The grave of Emma Lazarus is located on a hillside cemetery in Queens, New York. Emma’s headstone stands beside those which mark the final resting place of her parents, Esther and Moses Lazarus, and two of Emma’s sisters, Josephine and Sarah.
My mission to find and photograph the headstone of Emma Lazarus was prompted by a story written by Rochelle Wisoff-Fields. You see, Emma was a poet, and while her name may not ring a bell, her sonnet, “The New Colossus,” engraved on the pedestal of the Statue of Liberty with its famous line “…give me your tired, your poor, your huddled masses yearning to breathe free…” is recognized the world over as the call to the disenfranchised to come to America to realize their own version of the American dream.
Emma Lazarus (1849-1887) is a person worth knowing. Her voice resonates with me. Discovering her poems made me curious and took me down a path to discover she was a young woman with high ideals, and then as now, high ideals didn’t come cheap. Her writing and writings about her life bear this out. By today’s standards, her family would be labeled as the one percent, most likely derided by their fellow Americans for their personal wealth. That’s right, Emma Lazarus lead a privileged life. She was well-educated, well-connected, and well-respected within her elite social circle. You wouldn’t know it by her gravesite, but it was written about beloved Emma that “With her own hand she has sown the seeds that shall transform her grave into a garden…”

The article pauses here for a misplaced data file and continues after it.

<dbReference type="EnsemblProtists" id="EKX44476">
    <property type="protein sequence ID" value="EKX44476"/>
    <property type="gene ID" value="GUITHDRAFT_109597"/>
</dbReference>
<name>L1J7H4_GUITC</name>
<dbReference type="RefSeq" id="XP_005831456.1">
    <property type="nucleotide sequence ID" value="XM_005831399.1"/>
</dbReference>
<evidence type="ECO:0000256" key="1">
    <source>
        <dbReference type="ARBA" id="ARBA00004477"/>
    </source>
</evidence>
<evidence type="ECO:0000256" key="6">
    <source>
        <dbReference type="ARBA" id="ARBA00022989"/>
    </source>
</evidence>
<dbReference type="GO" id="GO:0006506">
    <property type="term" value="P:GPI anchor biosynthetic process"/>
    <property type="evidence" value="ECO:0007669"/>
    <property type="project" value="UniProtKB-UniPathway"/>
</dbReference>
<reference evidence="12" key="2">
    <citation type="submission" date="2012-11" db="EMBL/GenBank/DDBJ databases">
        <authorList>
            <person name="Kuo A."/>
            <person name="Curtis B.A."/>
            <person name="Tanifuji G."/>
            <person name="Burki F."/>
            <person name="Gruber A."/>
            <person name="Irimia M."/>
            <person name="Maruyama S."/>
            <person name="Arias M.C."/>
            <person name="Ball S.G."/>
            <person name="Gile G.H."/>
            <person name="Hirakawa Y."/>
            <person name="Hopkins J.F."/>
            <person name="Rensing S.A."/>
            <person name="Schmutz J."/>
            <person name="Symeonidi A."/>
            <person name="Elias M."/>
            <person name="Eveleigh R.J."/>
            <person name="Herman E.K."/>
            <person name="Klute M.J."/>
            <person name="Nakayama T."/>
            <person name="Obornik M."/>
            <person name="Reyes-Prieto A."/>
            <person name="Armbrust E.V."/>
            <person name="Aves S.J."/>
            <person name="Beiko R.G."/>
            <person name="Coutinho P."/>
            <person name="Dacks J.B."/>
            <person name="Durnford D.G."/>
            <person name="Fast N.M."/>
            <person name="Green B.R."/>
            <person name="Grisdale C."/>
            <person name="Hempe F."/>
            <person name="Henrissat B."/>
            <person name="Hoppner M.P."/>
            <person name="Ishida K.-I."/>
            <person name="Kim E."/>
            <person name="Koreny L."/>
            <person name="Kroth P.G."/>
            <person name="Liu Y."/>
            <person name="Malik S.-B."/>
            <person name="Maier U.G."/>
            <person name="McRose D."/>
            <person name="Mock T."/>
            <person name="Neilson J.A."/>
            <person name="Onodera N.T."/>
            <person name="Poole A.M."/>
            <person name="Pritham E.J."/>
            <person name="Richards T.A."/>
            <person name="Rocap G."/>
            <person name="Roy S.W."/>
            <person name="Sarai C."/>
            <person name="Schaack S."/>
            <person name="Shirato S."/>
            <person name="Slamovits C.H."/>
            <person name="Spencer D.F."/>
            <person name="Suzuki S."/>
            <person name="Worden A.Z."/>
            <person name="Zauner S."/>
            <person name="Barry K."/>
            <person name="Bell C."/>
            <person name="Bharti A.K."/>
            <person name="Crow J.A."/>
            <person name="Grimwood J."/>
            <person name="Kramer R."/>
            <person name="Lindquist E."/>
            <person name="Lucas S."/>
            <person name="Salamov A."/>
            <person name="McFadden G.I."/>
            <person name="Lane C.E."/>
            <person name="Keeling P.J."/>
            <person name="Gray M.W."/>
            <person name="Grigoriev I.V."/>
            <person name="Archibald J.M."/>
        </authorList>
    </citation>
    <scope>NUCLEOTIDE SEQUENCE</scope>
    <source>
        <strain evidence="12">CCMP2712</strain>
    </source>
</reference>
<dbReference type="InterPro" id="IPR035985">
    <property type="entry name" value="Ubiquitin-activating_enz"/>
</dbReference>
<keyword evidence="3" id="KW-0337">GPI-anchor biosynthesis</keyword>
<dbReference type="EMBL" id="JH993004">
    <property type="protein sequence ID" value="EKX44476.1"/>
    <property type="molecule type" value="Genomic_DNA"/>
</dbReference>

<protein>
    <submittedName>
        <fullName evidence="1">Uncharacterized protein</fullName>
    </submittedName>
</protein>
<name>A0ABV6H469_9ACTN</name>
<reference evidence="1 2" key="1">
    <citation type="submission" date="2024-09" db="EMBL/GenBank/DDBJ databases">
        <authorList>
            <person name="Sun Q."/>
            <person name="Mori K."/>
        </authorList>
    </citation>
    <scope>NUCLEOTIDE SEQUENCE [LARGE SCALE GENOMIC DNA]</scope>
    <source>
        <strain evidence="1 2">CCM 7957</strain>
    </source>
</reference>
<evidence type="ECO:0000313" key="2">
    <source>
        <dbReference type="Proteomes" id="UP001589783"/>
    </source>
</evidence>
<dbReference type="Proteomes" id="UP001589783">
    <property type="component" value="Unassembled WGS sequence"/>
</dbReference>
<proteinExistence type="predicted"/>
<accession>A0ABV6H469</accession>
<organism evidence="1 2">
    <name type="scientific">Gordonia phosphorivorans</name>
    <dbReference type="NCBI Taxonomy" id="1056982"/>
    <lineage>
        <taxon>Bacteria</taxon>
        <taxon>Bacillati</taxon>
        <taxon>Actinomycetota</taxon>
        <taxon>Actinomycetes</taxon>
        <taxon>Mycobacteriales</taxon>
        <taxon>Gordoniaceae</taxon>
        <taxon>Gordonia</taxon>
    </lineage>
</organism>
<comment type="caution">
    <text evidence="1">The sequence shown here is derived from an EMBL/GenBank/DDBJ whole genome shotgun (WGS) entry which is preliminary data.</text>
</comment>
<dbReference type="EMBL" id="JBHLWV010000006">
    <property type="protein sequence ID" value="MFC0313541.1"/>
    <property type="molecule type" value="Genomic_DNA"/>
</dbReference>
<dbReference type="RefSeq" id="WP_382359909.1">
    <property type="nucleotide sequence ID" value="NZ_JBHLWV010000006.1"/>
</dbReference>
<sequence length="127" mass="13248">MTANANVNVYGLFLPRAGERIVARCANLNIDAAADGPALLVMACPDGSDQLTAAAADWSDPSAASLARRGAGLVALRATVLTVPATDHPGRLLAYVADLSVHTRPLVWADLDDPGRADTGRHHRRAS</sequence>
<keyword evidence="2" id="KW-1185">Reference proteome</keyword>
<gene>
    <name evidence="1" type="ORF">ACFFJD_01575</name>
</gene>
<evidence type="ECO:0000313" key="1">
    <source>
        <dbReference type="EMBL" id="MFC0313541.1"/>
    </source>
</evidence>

As you can see, her grave is no garden. Of course, this was metaphor, but still…
Acres and acres of dearly beloved dearly departed take their place in silent galleries etched by sun and wind and rain. What remains of who they were in life are admissions into the record by those they left behind and perceptions of those who came after. Emma’s story leaves me with more questions than answers. Does nature thrill while passion spills from vessels overflowing with contempt? Do hearts beat with abundant life or merely the longing for an after life? Do we hold sacred the promise once embraced by people of conscience or let it slip the surely bonds of earth unobserved?
I wonder. I wonder with every breath of freedom I draw.
Poets through the ages give us a glimpse into the future. It is easy to see when we look into the past. Human experience tells the tale we must not ignore. Why not break through the ancient barrier that the art of race or creed or rank devises [still, to breed] hatred between heart and heart? Is this a question to which the answer is past due or an idea whose time has come? The system removed from the system, could we see our way to finally letting hatred rest in peace? I do not know. One thing is for certain, I will ask these and other questions until I find answers or die trying.